Talerico reports that Sana Ali is an applications engineer at Pittsburgh-based Seegrid, a nine-year-old spinoff of Carnegie Mellon University's mobile robot lab. The company's robotic industrial trucks are revolutionizing how inventory moves across floors at manufacturing and distribution sites.
The typical unmanned industrial vehicle requires floor magnets, buried wires, or costly lasers to pick up and move materials in a warehouse. But Seegrid's two robotic stars – a pallet truck that lifts 8,000 pounds and a tow tractor that hauls 10,000 pounds – incorporate state-of-the art vision technology that saves businesses time and money.
Telerico describes how it works: Cameras mounted on a robot take pictures of the environment. The images are recorded in the robot's memory, and converted into maps made up of 3-D grids. The robot is able to see the grid – hence the company's name – and understand where it is at all times as it lugs heavy loads from one place to another autonomously. If someone or something gets in its way, the robot stops or slows down until the obstacle moves away.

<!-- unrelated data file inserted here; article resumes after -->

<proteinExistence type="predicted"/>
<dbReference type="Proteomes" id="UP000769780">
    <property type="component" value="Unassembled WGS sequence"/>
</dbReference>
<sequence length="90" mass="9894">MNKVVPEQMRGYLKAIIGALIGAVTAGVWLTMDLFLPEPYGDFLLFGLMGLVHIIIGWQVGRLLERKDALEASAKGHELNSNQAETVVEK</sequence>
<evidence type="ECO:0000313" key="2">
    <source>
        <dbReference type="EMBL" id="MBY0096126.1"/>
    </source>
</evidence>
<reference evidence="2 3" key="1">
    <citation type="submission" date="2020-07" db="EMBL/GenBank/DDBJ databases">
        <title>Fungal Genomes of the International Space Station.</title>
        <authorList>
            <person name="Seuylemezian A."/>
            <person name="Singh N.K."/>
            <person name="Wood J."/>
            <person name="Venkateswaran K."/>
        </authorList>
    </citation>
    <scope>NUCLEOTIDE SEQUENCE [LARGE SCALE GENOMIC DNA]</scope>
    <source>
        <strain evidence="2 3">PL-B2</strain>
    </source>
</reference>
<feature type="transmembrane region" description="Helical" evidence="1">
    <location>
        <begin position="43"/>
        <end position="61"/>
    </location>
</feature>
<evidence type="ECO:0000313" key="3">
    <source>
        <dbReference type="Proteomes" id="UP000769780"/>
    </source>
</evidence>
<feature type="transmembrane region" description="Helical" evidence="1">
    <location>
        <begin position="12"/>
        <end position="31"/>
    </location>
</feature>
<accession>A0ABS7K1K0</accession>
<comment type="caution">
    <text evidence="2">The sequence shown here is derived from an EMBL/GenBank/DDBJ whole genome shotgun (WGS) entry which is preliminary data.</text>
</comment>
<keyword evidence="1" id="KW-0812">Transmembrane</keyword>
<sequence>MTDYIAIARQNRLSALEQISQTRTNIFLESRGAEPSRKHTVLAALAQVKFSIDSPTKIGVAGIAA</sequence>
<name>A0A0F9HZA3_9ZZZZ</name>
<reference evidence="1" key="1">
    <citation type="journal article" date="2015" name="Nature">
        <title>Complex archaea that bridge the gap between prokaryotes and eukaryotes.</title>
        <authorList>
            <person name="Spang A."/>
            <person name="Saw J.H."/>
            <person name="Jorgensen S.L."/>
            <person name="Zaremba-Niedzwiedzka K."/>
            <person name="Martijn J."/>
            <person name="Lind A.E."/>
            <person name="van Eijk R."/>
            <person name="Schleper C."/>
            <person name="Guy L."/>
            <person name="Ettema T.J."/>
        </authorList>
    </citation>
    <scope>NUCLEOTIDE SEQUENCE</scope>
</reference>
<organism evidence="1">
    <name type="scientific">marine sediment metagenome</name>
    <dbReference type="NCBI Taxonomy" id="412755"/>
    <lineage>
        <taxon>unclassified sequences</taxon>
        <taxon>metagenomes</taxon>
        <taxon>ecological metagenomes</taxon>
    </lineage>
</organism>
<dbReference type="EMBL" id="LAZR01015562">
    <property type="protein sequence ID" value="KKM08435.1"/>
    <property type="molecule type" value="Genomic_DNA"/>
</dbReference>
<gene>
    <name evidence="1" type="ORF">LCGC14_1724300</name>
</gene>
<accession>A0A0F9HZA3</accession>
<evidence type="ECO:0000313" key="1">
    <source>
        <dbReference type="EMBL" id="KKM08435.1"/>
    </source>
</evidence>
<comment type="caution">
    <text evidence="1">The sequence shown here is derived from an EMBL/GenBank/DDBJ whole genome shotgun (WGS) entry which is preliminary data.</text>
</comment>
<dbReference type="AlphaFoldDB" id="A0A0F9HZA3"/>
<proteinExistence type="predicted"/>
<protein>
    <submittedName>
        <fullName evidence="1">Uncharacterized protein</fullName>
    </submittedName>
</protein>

"No other company has this technological ability to move from point A to point B using cameras," explains Ali, who hails from Qatar and received her master's in engineering management from RMU. "The robot remembers, 'I am going to make that turn and follow that path.'" The technology, she adds, "is so smart and yet so simple."
In time, Ali sees Seegrid's vision-guided solutions adapted for various industries, including defense and medicine. "This technology could be the right path to so many things," she says. But with the excitement of artificial intelligence and the arrival of "thinking" robots come concerns about what happens when mechanical workers replace real people on the job.
Talerico reports that Seegrid is the magnum opus of co-founder Hans Moravec, the company's chief scientist and an adjunct robotics professor at CMU. The Austrian-born Moravec is known as a visionary in the field of artificial intelligence, and his books include Mind Children: The Future of Robot and Human Intelligence and Robot: Mere Machine to Transcendent Mind. In "Rise of the Robots," a 2008 essay he wrote for Scientific American, Moravec predicted that by 2040, robotics will introduce "a freely moving machine with the intellectual capabilities of a human being." These human-like automatons, according to Moravec, will have a conscience and be capable of reasoning.
Pittsburgh-based Seegrid Corp. (www.seegrid.com)